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The best gloves for cold?
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Picture of Bill/Oregon
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Thought I would ask here. I have a friend who suffered frostbite as a teenager, and her fingertips start to go numb when the outside temp gets much below 60. I know, that's a nice warm day in much of Alaska. But I figured those who hunt in cold conditions might know what the very best and latest technology has come up with to keep fingers warm.


The language of God is science.
 
Posts: 13064 | Location: Alamogordo, NM | Registered: 03 June 2000Reply With Quote
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Warm gloves Bill, insulated...


" Until the day breaks and the nights shadows flee away " Big ivory for my pillow and 2.5% of Neanderthal DNA flowing thru my veins.
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Yours truly , Milan The Boarkiller - World according to Milan
PS I have big boar on my floor...but it ain't dead, just scared to move...
 
Posts: 11203 | Location: In mountains behind my house hunting or drinking beer in Blacksmith Brewery in Stevensville MT | Registered: 27 December 2012Reply With Quote
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quote:
Originally posted by Bill/Oregon:
Thought I would ask here. I have a friend who suffered frostbite as a teenager, and her fingertips start to go numb when the outside temp gets much below 60. I know, that's a nice warm day in much of Alaska. But I figured those who hunt in cold conditions might know what the very best and latest technology has come up with to keep fingers warm.


When I was stationed in the Army up there in the 80s we were issued big oversized mitten shells with a nylon shell insulated mitten liner. I wore a thin pair of gloves inside the mitten liners.

Not sure what they are using these days, but those mittens were really warm - our major winter exercises were always in Dec or Jan in the interior, and trust me, it was cold.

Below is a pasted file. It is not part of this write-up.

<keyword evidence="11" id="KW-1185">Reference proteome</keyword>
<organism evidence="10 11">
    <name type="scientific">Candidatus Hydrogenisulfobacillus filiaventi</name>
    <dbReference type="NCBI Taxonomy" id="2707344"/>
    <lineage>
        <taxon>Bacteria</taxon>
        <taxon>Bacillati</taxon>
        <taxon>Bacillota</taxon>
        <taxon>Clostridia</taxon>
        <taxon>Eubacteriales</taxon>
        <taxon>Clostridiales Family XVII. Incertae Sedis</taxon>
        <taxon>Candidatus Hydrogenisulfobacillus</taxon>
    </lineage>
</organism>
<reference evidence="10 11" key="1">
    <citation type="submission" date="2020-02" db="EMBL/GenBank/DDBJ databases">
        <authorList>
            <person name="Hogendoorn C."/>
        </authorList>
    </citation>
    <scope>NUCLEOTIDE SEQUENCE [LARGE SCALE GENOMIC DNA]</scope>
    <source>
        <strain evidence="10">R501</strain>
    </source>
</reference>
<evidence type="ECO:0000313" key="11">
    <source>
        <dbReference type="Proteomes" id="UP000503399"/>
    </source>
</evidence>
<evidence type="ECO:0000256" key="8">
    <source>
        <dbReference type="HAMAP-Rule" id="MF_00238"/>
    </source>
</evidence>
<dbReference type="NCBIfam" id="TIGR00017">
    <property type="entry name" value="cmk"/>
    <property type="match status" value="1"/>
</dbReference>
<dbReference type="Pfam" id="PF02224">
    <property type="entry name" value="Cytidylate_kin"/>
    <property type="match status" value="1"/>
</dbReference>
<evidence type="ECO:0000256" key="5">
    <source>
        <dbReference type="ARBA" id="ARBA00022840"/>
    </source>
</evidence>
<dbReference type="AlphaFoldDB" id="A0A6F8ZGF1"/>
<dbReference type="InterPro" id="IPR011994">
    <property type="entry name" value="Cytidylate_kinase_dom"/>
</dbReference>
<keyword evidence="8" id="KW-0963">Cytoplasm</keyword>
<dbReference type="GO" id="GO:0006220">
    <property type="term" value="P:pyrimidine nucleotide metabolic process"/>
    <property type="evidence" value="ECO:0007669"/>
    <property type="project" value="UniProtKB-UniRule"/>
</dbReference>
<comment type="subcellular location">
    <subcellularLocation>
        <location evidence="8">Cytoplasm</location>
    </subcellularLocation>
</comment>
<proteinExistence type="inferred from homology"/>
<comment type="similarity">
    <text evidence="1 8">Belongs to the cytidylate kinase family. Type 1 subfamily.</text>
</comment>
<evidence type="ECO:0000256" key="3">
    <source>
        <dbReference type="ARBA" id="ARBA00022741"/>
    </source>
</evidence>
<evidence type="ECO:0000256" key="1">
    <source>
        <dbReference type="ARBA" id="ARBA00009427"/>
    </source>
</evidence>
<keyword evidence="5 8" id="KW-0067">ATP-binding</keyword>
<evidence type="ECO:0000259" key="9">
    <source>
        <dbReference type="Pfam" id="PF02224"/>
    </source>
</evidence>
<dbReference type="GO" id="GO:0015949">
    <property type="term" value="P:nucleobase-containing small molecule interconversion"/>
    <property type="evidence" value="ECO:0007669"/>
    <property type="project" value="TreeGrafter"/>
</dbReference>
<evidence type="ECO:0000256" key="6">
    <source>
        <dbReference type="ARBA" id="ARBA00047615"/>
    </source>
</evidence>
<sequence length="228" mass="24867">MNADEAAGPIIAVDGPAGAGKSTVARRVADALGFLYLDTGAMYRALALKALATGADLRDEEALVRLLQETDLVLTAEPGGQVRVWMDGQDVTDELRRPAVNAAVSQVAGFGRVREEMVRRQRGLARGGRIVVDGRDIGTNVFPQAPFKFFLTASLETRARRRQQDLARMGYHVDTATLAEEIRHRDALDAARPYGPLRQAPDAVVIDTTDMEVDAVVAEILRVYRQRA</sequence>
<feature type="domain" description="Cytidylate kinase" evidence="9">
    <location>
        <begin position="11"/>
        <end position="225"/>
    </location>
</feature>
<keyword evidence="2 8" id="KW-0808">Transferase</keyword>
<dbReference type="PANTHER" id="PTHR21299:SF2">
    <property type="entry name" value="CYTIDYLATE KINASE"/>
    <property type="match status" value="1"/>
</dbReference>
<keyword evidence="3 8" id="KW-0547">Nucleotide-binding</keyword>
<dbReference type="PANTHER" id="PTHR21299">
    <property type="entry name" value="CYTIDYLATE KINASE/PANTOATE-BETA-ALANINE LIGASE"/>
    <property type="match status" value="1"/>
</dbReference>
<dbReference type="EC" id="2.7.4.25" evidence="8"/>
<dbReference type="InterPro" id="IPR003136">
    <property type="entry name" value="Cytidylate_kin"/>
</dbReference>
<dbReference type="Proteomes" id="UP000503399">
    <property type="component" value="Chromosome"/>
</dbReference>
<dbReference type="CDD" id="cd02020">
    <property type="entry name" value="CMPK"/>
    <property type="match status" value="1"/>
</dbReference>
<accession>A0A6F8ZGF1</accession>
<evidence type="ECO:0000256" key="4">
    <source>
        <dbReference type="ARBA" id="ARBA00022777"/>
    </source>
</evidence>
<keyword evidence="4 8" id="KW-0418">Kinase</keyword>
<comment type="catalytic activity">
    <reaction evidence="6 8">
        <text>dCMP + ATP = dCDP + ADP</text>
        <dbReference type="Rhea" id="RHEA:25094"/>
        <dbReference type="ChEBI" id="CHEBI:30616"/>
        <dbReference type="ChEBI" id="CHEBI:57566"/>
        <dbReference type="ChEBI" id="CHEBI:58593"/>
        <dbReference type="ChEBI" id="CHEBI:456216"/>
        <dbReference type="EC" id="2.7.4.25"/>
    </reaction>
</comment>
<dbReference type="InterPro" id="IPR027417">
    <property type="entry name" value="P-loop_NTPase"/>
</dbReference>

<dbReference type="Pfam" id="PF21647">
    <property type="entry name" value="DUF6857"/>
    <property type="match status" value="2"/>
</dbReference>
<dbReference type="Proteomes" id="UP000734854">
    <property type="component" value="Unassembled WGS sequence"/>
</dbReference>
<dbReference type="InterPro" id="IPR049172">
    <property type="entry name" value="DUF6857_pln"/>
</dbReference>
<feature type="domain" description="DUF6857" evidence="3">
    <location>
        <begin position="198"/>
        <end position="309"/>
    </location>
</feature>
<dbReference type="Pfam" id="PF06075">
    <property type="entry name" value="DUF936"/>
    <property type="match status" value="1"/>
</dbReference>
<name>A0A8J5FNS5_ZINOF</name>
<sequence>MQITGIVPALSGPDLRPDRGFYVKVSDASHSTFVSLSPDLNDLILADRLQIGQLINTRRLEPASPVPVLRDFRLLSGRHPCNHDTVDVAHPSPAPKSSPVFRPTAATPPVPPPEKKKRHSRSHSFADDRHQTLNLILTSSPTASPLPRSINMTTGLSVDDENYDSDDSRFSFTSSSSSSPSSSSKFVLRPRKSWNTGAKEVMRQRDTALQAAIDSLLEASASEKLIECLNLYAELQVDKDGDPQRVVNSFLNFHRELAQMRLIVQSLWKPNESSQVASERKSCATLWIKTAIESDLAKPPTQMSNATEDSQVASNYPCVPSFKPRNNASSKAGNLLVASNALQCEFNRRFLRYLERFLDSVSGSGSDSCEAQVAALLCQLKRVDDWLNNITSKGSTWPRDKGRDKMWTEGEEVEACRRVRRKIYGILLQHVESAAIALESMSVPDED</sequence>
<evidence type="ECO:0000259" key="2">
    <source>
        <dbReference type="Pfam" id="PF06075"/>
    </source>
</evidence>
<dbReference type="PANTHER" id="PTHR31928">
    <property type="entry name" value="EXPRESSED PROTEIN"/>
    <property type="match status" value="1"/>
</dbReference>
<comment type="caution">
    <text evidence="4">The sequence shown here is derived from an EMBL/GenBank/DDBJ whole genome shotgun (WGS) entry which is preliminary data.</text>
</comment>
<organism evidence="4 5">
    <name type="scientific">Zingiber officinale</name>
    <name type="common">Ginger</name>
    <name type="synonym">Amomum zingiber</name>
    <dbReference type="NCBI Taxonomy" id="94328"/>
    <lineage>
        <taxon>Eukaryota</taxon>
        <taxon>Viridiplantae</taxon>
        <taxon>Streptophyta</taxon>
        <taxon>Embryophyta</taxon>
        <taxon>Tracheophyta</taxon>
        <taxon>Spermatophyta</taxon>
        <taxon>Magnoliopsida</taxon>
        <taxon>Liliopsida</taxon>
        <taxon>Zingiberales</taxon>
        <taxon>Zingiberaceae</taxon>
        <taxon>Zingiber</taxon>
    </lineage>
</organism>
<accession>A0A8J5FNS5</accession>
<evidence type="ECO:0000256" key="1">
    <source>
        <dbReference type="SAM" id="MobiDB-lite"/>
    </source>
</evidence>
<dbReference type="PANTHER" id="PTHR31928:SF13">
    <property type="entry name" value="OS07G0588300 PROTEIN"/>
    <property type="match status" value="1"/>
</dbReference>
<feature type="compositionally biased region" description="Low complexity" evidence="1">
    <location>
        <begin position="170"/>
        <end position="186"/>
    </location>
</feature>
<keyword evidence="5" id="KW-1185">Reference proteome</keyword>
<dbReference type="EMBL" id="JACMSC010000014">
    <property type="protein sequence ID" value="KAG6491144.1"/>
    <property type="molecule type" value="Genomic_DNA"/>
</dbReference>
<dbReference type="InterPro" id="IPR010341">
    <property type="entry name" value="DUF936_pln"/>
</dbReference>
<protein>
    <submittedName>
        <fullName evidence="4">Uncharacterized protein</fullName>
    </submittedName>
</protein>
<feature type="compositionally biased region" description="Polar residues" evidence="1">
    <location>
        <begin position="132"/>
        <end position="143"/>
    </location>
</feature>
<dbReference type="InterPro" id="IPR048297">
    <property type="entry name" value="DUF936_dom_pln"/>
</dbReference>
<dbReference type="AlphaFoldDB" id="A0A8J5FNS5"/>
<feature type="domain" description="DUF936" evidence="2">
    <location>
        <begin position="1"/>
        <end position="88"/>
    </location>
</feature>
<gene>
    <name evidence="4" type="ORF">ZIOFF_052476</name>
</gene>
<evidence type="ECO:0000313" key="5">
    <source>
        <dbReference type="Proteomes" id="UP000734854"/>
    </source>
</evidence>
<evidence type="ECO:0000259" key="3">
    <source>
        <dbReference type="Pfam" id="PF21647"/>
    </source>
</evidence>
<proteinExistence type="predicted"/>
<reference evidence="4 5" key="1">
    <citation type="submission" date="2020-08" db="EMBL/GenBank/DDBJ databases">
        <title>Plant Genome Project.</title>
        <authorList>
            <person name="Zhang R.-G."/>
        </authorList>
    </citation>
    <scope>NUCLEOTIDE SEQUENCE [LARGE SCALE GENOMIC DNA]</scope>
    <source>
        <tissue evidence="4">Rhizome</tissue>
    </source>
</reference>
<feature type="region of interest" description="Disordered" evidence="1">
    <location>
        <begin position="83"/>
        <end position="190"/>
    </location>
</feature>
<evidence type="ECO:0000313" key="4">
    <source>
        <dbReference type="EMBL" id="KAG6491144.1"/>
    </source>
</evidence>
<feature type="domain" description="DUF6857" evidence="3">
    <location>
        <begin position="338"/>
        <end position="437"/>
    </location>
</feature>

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Posts: 7256 | Location: Arizona | Registered: 28 July 2004Reply With Quote
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quote:
Originally posted by Bill/Oregon:
Thought I would ask here. I have a friend who suffered frostbite as a teenager, and her fingertips start to go numb when the outside temp gets much below 60. I know, that's a nice warm day in much of Alaska. But I figured those who hunt in cold conditions might know what the very best and latest technology has come up with to keep fingers warm.


I check out fleece gloves many types and models out there.

At least in cold country.
 
Posts: 15943 | Location: wis | Registered: 21 April 2001Reply With Quote
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quote:
Originally posted by Bill/Oregon:
Thought I would ask here. I have a friend who suffered frostbite as a teenager, and her fingertips start to go numb when the outside temp gets much below 60. I know, that's a nice warm day in much of Alaska. But I figured those who hunt in cold conditions might know what the very best and latest technology has come up with to keep fingers warm.


Well, she may have to wear mittens instead of gloves. But shooting a gun with mittens is out of the question Smiler

Anyway, I bought a set of these for my wife at Big Ray's, Fairbanks, but the leather is yellow color instead of black:
https://www.amazon.com/Womens-...id=1570997801&sr=8-7

Here is the one I got for my wife (more expensive at Amazon, but S&H is free):
http://gordini.com/gloves-mitt...omens-polar-ii-mitt/
 
Posts: 433 | Location: Alaska | Registered: 20 November 2013Reply With Quote
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quote:
Originally posted by Bill/Oregon:
Thought I would ask here. I have a friend who suffered frostbite as a teenager, and her fingertips start to go numb when the outside temp gets much below 60. I know, that's a nice warm day in much of Alaska. But I figured those who hunt in cold conditions might know what the very best and latest technology has come up with to keep fingers warm.


Gloves or mittens with the little heat packs shoved in on the back of your hand tu2
 
Posts: 2063 | Location: KENAI, ALASKA | Registered: 10 November 2001Reply With Quote
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Mittens with a cord to hang around your neck. Then a good pair of insulated gore-Tex gloves when ready to shoot or grab something.

I had some of my fingers frostbitten as a kid. They start throbbing and hurting long before the rest of my hands and fingers.